For companies, not all inflation is created equal

TS Lombard with the note:

  • Not all inflation periods are created equal: when inflation is “demand-pull”(pro-cyclical), corporates are able to pass on PPI increases to customers.
  • Historically, margins improve when inflation is pro-cyclical and contract when it is counter-cyclical.
  • The current regime is pro-cyclical; we remain positive on margins and equities.

Rising input costs do not necessarily mean weaker corporate profitability. Producer prices have been surging globally: the US PPI now stands at a record 8.6% YoY. Recent market headlines have focused on the risk posed by these rising input costs to margins and thus equity prices. While this has certainly been a threat at times (e.g.,in the late 1970s and early 1980s), it is not always the case. Whether margins are eroded depends on the ability of firms to pass on rising input costs to their customers.

Firms sometimes try to hide these price increases through tactics like shrinkflation – where companies reduce the size of the product but charge the same price – but larger PPI increases require consumer prices to be raised to a noticeable extent. Whether consumers accept these larger rises (i.e., they continue buying goods and services at the same pace) depends on the resilience of demand, which, in turn, is a function of economic growth.

Not all inflation periods are created equal. Inflationary episodes can be broadly divided into two categories: pro-cyclical (i.e., demand-pull) or counter-cyclical (i.e., cost-push). In pro-cyclical inflationary periods, strong growth pushed up consumer demand to a level that stretches the ability of companies to supply the market efficiently; suppliers, for their part, increase prices. Price rises are a sign of a well-functioning expanding economy. By contrast, counter-cyclical inflation tends to be a result of rising input costs with no corresponding rise in aggregate demand. Historically, they have been induced by a supply shock (oil has been the culprit in recent years) and are generally associated with slowing or even negative GDP growth.

We define past inflationary regimes to evaluate margin performance based on the type of inflation (see table above). Looking at inflationary periods since the 1970s, we take nine inflationary episodes, which we characterize as either cost-push or demand-pull based on the following factors: (1) change in average hourly earnings, (2) commodity prices, (3) real GDP and (4) output gap. We also consider whether the period is pre-or post-recession. As one would expect, the 1970s and 1980s were characterized by cost-push inflation, while the decades since have largely been characterized by demand-pull inflation.

Current inflation is pro-cyclical. While it has long been our stance that the current inflation regime is pro-cyclical: it is worth noting that from the trough in the US CPI in May 2020, real GDP YoY has risen 14% and the output gap improved by 10 percentage points, against a post recessionary backdrop. CPI is at a 20-year high, but that has not negatively impacted retail sales, which today stand at 16.3% YoY in the US.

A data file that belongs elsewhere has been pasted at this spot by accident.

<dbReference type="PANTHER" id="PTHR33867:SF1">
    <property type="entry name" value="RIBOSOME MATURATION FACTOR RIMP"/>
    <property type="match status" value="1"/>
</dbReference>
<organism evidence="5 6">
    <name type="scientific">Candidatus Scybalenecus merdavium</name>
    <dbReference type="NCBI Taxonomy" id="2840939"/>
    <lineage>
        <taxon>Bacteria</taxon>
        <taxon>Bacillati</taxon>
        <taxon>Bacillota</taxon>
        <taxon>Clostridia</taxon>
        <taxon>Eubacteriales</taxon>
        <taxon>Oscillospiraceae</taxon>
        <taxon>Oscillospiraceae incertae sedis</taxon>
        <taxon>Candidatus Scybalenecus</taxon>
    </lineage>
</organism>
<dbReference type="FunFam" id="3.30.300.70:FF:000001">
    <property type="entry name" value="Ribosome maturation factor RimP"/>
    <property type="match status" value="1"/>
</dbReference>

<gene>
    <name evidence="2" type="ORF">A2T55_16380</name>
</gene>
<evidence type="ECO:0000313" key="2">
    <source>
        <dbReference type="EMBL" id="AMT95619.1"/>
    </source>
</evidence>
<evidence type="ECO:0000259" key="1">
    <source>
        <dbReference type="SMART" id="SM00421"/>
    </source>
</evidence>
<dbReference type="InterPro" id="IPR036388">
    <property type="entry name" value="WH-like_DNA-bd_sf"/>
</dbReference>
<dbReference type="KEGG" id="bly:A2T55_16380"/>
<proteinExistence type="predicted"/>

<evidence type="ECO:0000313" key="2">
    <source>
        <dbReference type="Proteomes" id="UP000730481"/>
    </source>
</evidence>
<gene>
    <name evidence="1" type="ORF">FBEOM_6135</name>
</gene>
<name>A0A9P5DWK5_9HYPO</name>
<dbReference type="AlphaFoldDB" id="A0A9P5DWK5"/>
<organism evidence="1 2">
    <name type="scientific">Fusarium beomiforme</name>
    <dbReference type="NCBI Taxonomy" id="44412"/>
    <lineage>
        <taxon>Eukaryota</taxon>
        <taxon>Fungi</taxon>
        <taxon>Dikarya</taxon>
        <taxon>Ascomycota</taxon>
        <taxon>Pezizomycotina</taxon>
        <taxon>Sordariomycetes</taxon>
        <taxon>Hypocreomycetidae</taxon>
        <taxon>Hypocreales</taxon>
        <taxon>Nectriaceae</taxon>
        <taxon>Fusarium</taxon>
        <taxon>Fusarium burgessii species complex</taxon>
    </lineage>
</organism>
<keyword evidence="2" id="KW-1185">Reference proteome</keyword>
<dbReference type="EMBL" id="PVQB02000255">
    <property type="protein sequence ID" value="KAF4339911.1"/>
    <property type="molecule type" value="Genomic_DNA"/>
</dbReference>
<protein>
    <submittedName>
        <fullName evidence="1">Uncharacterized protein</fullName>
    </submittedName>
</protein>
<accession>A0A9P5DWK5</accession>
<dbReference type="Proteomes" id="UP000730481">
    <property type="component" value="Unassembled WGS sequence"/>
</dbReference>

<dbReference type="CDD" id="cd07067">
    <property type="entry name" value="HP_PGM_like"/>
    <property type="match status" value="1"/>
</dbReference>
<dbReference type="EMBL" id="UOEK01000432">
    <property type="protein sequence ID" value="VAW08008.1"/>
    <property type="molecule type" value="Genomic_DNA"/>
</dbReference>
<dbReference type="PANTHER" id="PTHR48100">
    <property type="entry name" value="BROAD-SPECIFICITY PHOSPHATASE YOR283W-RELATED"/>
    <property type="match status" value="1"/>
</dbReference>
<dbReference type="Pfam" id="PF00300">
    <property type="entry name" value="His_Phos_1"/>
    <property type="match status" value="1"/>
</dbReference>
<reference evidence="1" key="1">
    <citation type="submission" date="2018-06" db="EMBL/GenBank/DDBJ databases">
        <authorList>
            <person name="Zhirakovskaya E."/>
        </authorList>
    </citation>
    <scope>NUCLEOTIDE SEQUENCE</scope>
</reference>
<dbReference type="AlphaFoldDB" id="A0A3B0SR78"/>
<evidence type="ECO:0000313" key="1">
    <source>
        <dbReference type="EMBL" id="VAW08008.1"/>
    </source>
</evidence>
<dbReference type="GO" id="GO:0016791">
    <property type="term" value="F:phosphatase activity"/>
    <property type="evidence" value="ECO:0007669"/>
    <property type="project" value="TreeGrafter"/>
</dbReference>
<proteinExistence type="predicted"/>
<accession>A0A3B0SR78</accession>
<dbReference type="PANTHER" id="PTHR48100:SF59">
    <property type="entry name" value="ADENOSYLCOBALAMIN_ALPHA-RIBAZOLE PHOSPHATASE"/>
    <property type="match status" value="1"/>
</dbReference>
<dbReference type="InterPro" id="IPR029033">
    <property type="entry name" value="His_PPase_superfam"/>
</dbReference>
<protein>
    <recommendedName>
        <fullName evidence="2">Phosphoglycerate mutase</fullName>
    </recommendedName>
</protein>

Margins improve when inflation is pro-cyclical. A look at margin performance within these inflationary regimes confirms our intuition: margins improve when inflation is demand-pull and fall when inflation is cost-push. In demand-pull inflation regimes, producers are able to pass on rising input costs to consumers and that is what we are seeing currently. The Q3 financial results exceeded expectations in both the US and Europe–for both revenues and profits–despite consensus forecasts being very demanding. Corporates are paying higher wages and paying more for raw materials, but they are passing these cost increases onto customers. Company accounts from Q3 earnings calls, report that the push back over steep price increases was no stronger than it has been historically.

These cost increases are being met by intense demand, allowing corporate profitability to rise. Margins bottomed across developed markets in January of this year and have risen since (see charts below).In fact, profit margins are close to the highs across DM and well above long-term averages. Additionally, strong margins are broad-based; margin breadth within each equity index (% of companies with margins above their 10Y average) is–in descending order of breadth–78% for SPX, 71% for NKY, 64% for SXXE and 58% for UKX.

Equities have positive returns when inflation is pro-cyclical. This is a topic on which we have opined before, with our view specifically for equities being that they are real assets and thus relatively indifferent to inflation. For equities, it is growth that matters. A look at regional equity performance within our inflationary regimes confirms that assertion (see top-right chart). Commodities perform well across all regimes but – again, in line with our original analysis – equities are, in fact, a better demand-pull inflation hedge than gold.

The macro backdrop remains positive for margins and equities. For sure, 2022 will be a more challenging year for equities than 2021, as growth normalizes and many central banks – including the Fed – tighten. But we expect growth to be materially above potential in 2022, which means that above – trend EPS and margin estimates are reasonable. Additionally, we expect normalizing aggregate demand and a falling yuan to eventually push inflation back down, reducing the cost pressure on corporates.

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